Evolution takes you out of the warm, bubbling depths of the first oceans and up to the cloudy interstellar reaches of Hubble’s farthest glimpses. It shows you the patterns from which life is built, and it shows you that these patterns are often the same as each other. Swinging through a tangle of axons and dendrites isn’t really that different from navigating the twisting boughs of a giant tree, in the same way that it can be hard to separate a swirling clump of bacterial foam from the twisting spiral arms of a distant galaxy: it’s all a question of scale. This is a fantastic journey, too, one that’s filled with swarms of bioluminescent hornets and wriggling, laser-spitting squid, so when you finally reach the coldest edges of space to face off against a giant star-spangled whale, you won’t be totally unprepared for it.
But the whale’s not as simple as it first appears to be. Its skin is covered with angular blobs of infection, and as you begin to purge them a glowing white timeline sweeps along its flesh. The timeline reveals that this particular space whale is also an audio sequencer: each angular blob is a sound file waiting to be triggered, and once the musical battle is finished – once the whale has rolled over lazily, allowing you to scour its belly as well as its back – with a shimmer of light the monster transforms into a giant golden phoenix, a galaxy wide with its wings spread, its feathers and talons stitched together from solar systems.
Finally, as the shifting waves of electronica coalesce into a full-blown J-pop chorus, the battle begins again, and that’s when Tetsuya Mizuguchi, president of Q Entertainment and the creator of Rez, of Lumines, of Space Channel 5, steps back from the LCD screen and the unblinking eyes of the Kinect camera, and shakes out his arms and hands. “Exercise,” he says, laughing.
The whale and the phoenix aren’t alone in Mizuguchi’s intergalactic bestiary, by any means. Lining the walls of Q Entertainment’s snug Tokyo offices are hundreds of sketches – 1,095, according to resident concept artist Takashi Ishihara – depicting everything from swooping neon flu viruses to a candy-shelled manta ray, spectral flywheels and clouds of disco trilobites. Eels, sphinxes and troubling organic skyscrapers: all part of the visual design process for the studio’s newest – and most ambitious – undertaking.
Back in the echoing gloom of the Los Angeles Theatre at this year’s E3, Child Of Eden seemed tantalisingly simple to grasp. Unveiled at the start of Ubisoft’s annual press event when Mizuguchi, hands clad in a showman’s white gloves, waved and jabbed his way through an electrifying demo, Q’s game was an opening act that the rest of the conference – and the rest of the convention – had a hard time living up to.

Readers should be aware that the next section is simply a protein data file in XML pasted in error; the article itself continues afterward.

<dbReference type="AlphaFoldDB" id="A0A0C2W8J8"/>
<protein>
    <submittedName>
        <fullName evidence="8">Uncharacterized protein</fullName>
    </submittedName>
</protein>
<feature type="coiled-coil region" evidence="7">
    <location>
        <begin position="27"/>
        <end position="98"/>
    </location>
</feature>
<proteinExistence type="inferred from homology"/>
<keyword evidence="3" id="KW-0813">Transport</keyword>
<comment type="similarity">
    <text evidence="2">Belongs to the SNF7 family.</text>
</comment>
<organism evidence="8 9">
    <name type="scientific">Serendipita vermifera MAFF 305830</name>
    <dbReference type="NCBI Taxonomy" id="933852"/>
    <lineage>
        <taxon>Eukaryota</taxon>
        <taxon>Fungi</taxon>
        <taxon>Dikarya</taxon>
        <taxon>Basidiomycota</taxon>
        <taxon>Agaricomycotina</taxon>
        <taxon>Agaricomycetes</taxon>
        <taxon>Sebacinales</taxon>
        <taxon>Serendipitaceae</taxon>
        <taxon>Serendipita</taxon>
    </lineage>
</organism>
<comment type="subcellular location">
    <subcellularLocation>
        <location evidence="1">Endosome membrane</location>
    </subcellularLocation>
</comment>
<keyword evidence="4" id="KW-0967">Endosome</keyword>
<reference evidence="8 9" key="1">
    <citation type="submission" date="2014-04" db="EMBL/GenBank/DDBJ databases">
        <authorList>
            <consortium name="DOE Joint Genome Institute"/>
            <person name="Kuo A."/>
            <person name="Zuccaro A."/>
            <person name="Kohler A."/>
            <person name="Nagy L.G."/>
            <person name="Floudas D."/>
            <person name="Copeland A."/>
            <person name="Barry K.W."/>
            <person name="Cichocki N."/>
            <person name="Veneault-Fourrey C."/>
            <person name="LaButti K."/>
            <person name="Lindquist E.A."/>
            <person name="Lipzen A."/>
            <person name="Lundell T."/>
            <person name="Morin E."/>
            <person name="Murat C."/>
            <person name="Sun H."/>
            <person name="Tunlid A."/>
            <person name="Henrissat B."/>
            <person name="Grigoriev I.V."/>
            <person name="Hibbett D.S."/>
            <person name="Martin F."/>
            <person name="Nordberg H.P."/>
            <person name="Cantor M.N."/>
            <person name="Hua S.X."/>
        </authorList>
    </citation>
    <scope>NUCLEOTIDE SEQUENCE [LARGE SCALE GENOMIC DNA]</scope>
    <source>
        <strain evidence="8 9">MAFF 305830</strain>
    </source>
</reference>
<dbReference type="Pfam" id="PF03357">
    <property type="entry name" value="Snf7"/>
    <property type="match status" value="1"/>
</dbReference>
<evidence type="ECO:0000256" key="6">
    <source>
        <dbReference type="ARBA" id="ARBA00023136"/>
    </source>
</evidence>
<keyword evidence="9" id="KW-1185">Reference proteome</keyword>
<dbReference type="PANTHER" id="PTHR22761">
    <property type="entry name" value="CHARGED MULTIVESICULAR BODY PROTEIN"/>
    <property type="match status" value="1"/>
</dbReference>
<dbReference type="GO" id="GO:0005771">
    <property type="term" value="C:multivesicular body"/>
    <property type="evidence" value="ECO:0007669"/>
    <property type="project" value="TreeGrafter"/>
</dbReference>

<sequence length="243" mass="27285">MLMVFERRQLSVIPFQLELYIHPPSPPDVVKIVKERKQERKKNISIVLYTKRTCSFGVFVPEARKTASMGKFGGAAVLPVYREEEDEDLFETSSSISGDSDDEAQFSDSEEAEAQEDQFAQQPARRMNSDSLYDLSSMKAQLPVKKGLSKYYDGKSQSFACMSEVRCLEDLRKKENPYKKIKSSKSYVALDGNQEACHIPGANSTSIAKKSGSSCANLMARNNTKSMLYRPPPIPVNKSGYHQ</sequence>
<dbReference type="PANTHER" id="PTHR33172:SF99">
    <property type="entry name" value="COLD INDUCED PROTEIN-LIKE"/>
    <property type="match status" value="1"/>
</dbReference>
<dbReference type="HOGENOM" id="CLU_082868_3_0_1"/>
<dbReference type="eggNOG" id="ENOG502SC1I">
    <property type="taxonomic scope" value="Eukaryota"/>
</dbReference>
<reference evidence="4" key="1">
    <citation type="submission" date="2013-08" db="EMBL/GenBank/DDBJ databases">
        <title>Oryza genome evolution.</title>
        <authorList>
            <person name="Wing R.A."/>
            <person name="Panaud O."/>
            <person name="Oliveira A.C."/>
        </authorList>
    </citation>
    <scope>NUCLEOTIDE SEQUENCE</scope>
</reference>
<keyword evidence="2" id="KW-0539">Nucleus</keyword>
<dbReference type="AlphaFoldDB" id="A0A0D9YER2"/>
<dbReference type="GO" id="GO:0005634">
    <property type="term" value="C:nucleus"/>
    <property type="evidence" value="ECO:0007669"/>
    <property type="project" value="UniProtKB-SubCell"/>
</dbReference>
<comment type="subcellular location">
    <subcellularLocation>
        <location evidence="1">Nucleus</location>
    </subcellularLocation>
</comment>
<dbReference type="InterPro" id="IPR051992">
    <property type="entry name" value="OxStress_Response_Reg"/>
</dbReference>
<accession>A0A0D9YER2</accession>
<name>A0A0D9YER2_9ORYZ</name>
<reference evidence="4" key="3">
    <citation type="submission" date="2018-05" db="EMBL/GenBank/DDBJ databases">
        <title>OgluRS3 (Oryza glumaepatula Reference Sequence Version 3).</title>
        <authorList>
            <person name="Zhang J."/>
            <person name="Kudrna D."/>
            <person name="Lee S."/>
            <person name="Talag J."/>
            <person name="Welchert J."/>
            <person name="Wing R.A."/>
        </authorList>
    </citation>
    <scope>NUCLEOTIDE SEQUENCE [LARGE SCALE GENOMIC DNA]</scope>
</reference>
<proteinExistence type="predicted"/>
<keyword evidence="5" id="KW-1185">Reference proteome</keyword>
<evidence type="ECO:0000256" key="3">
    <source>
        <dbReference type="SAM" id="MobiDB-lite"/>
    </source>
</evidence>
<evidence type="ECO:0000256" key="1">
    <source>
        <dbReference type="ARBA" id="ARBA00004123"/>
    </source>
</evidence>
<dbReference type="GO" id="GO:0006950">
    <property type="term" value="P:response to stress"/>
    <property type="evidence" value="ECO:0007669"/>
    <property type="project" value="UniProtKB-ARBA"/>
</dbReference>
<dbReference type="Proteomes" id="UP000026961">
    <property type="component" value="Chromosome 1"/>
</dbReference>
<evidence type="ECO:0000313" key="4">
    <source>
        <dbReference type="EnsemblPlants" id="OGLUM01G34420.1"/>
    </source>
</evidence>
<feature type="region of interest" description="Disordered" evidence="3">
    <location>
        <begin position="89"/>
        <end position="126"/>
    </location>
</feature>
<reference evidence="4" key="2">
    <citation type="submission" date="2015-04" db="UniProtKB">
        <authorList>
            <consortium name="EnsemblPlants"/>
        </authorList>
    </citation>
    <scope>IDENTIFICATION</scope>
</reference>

Mizuguchi has always admitted that he can’t draw inspiration from other people’s work; his own, however, doesn’t appear to be too much of a problem, and it seemed that, without quite saying as much, the gaming world was finally getting the Rez sequel it had demanded for so long. A spiritual sequel, certainly, with a separate storyline and publishing duties handled by an eclectic French company rather than the sugary, high-contrast arcade factory behind the original, but a sequel nonetheless.
There’s plenty of truth to that, of course: like Rez, Child Of Eden takes a fiendishly simple paint-and-release shooter mechanic and wraps it up in complex layers of sound and colour and interlocking imagery. And, like Rez, you’re trapped within the system once again, striving to save a universe of data from an assault by unthinking viruses.
To leave it at that is to sell Child Of Eden short, however, just as to say that Q’s latest is the Kinect game that makes a system built for sports mini-bites and leopard-cuddling palatable to the core audience is to sell it short as well. Child Of Eden is both more complex than its simple control scheme suggests, and more daring for Mizuguchi than its familiar trappings would have you believe. If Rez was concerned with mere architecture, Eden is obsessed with the full spectrum of organic life; if Rez was about information, Eden is a much deeper exploration of memory.
“Rez is Rez and Child Of Eden is Child Of Eden,” says Mizuguchi, batting away a familiar question with good grace. “In my mind, after Rez, I spent ten years with the same thought in my head all the time. I think for every game designer it’s the same: what is next? I had many things about Rez that I wasn’t 100 per cent satisfied with, so the question becomes: if I had the chance to make the next game – the next game in this spirit – what kind of game would I make?